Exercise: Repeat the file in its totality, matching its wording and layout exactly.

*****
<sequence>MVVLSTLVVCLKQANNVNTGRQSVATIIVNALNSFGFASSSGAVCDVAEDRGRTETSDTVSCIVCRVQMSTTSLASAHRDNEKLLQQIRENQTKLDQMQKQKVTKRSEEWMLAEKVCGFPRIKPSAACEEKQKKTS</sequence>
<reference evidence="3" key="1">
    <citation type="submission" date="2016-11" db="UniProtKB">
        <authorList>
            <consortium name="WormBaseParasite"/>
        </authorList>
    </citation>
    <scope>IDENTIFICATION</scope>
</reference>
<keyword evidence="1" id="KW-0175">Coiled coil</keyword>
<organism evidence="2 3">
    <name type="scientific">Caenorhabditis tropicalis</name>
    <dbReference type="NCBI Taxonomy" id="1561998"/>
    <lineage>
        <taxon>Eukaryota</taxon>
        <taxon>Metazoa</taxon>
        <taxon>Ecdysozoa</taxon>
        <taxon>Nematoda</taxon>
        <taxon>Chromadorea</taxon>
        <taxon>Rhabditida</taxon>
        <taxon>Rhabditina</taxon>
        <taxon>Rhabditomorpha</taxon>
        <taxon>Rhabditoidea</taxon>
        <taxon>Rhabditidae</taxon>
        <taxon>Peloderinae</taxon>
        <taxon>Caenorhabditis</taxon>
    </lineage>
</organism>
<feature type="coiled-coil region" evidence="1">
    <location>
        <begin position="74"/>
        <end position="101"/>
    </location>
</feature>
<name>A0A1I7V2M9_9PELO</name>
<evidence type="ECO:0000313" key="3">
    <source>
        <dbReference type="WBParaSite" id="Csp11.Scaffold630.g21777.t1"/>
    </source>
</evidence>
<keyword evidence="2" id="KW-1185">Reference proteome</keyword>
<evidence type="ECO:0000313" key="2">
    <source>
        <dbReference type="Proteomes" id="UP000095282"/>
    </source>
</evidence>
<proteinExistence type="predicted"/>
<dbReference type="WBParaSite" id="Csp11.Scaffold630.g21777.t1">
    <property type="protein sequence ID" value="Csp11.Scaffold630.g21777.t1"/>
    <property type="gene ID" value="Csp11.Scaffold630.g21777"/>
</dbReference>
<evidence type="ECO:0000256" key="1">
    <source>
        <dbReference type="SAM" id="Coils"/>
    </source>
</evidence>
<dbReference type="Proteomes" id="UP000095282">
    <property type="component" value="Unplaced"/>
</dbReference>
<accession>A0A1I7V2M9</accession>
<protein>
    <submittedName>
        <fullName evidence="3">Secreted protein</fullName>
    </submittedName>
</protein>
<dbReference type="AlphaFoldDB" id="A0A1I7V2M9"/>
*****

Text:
<sequence>MVVLSTLVVCLKQANNVNTGRQSVATIIVNALNSFGFASSSGAVCDVAEDRGRTETSDTVSCIVCRVQMSTTSLASAHRDNEKLLQQIRENQTKLDQMQKQKVTKRSEEWMLAEKVCGFPRIKPSAACEEKQKKTS</sequence>
<reference evidence="3" key="1">
    <citation type="submission" date="2016-11" db="UniProtKB">
        <authorList>
            <consortium name="WormBaseParasite"/>
        </authorList>
    </citation>
    <scope>IDENTIFICATION</scope>
</reference>
<keyword evidence="1" id="KW-0175">Coiled coil</keyword>
<organism evidence="2 3">
    <name type="scientific">Caenorhabditis tropicalis</name>
    <dbReference type="NCBI Taxonomy" id="1561998"/>
    <lineage>
        <taxon>Eukaryota</taxon>
        <taxon>Metazoa</taxon>
        <taxon>Ecdysozoa</taxon>
        <taxon>Nematoda</taxon>
        <taxon>Chromadorea</taxon>
        <taxon>Rhabditida</taxon>
        <taxon>Rhabditina</taxon>
        <taxon>Rhabditomorpha</taxon>
        <taxon>Rhabditoidea</taxon>
        <taxon>Rhabditidae</taxon>
        <taxon>Peloderinae</taxon>
        <taxon>Caenorhabditis</taxon>
    </lineage>
</organism>
<feature type="coiled-coil region" evidence="1">
    <location>
        <begin position="74"/>
        <end position="101"/>
    </location>
</feature>
<name>A0A1I7V2M9_9PELO</name>
<evidence type="ECO:0000313" key="3">
    <source>
        <dbReference type="WBParaSite" id="Csp11.Scaffold630.g21777.t1"/>
    </source>
</evidence>
<keyword evidence="2" id="KW-1185">Reference proteome</keyword>
<evidence type="ECO:0000313" key="2">
    <source>
        <dbReference type="Proteomes" id="UP000095282"/>
    </source>
</evidence>
<proteinExistence type="predicted"/>
<dbReference type="WBParaSite" id="Csp11.Scaffold630.g21777.t1">
    <property type="protein sequence ID" value="Csp11.Scaffold630.g21777.t1"/>
    <property type="gene ID" value="Csp11.Scaffold630.g21777"/>
</dbReference>
<evidence type="ECO:0000256" key="1">
    <source>
        <dbReference type="SAM" id="Coils"/>
    </source>
</evidence>
<dbReference type="Proteomes" id="UP000095282">
    <property type="component" value="Unplaced"/>
</dbReference>
<accession>A0A1I7V2M9</accession>
<protein>
    <submittedName>
        <fullName evidence="3">Secreted protein</fullName>
    </submittedName>
</protein>
<dbReference type="AlphaFoldDB" id="A0A1I7V2M9"/>